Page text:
Health Column: New gluten-free standards from FDA
LIVING AGAINST THE GRAIN
Free Press Health Columnist
Tuesday, Aug 5, was the day all gluten-free people have been waiting for — the day all nationally made foods have to comply with the new U.S. Food and Drug Administration rules for labeling of “gluten free.”
Last summer, the FDA set new requirements that said only foods with less than 20 parts per millions (ppm) of gluten can be labeled gluten free. They gave manufacturers one year to comply with the new rules. This means that anything labeled “gluten free,” “made without gluten,” etc., will have to adhere to these standards.
People with celiac disease and gluten intolerance have been pushing for this type of labeling standard for years. Since gluten is a huge risk to those living with celiac disease, it’s a great first step in the right direction.
I stress that it’s only a “first step” because, while it does help the gluten-free community, it doesn’t cover all foods, like items regulated by the U.S. Department of Agriculture (USDA). You will still have to be cautious when buying your meat and chicken products for instance. And it doesn’t cover alcoholic beverages, any type of cosmetics, drugs (prescription or over the counter) or pet foods. Also, it still allows for some gluten to be in foods which mean cross-contamination at factories can still occur.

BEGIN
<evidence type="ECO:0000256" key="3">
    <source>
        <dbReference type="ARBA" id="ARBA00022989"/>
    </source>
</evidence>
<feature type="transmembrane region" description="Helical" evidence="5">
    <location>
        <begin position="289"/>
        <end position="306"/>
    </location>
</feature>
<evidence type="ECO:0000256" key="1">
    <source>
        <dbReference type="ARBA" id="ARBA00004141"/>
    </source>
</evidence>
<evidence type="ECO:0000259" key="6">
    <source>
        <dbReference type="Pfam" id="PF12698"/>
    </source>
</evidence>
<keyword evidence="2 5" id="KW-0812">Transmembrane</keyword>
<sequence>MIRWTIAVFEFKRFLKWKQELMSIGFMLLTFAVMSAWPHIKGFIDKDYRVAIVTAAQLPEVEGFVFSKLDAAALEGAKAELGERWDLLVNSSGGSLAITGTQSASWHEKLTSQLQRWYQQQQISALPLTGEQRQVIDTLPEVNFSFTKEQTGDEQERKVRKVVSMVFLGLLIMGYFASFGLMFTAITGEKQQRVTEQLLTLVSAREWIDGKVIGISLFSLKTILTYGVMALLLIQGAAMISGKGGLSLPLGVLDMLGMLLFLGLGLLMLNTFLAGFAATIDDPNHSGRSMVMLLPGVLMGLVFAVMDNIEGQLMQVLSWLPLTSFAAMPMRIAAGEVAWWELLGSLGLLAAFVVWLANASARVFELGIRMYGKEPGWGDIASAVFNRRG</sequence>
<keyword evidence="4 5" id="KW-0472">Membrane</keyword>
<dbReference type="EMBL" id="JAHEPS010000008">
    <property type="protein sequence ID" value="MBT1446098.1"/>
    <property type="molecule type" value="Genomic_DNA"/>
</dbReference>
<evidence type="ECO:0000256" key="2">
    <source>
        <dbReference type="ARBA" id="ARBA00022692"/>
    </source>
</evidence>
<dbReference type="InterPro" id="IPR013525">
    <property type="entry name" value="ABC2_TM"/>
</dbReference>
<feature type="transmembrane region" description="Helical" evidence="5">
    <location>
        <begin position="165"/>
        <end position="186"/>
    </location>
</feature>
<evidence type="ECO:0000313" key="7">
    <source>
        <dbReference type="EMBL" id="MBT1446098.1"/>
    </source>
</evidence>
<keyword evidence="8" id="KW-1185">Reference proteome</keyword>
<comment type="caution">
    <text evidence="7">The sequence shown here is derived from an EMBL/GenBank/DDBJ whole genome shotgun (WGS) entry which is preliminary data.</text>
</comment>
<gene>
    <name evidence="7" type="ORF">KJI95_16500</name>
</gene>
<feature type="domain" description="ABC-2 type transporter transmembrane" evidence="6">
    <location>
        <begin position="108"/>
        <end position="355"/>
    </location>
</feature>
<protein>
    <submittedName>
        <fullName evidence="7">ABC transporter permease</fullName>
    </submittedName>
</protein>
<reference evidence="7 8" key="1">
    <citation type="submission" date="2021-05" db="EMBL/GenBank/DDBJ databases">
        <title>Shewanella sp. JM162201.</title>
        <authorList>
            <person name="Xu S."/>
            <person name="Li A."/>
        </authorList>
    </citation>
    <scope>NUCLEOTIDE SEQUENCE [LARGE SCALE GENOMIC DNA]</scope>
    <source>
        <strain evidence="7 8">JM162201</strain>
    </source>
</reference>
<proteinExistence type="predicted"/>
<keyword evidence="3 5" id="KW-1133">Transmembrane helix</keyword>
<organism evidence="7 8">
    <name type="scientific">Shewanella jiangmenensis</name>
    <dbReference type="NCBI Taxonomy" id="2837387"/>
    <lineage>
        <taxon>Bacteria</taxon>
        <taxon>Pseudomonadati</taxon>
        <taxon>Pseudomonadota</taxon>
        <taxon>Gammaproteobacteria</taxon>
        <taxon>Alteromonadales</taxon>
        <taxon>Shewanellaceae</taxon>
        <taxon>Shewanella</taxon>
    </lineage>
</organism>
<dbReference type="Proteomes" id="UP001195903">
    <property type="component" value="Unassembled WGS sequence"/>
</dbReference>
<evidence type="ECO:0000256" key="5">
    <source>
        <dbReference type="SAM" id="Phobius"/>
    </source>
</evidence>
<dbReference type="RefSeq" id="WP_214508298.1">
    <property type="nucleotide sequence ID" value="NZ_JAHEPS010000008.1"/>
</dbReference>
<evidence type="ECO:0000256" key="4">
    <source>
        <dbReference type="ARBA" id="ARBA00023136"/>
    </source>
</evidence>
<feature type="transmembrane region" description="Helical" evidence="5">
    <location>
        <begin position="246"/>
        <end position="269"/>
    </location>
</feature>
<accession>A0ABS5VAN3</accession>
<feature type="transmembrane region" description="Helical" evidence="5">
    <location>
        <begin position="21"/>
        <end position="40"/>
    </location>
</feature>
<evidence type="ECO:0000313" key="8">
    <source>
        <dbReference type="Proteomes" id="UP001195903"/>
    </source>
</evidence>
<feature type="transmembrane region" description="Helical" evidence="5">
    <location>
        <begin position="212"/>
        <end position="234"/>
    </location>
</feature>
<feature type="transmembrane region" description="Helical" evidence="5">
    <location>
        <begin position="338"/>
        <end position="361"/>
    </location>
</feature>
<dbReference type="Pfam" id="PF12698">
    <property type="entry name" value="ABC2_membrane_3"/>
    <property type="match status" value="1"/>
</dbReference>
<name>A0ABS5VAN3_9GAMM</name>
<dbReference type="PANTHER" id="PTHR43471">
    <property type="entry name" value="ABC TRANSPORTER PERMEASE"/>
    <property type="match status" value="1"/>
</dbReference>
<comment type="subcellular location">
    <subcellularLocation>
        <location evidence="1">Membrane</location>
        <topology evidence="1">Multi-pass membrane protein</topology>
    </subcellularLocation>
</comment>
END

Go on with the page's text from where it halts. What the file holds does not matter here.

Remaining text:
I do take issue with the government saying that 20ppm is gluten free. If something had traces of peanuts in it and was labeled peanut free, would it be allowed to be labeled that way? According to the FDA, people with celiac disease can handle a small amount of gluten in their diets every day. I’m assuming that the person who wrote that doesn’t have celiac disease because the smallest amount can affect me.
Let’s hope the next steps are to have cosmetics and more labeled gluten free, and to make the standard 0 ppm of gluten!
GJ Free Press health columnist Angela Wetzel has celiac disease and is president of Gluten Free Grand Valley, a support group for those with celiac disease and wheat allergies. Contact her at email@example.com or visit Gluten Free Grand Valley on Facebook.
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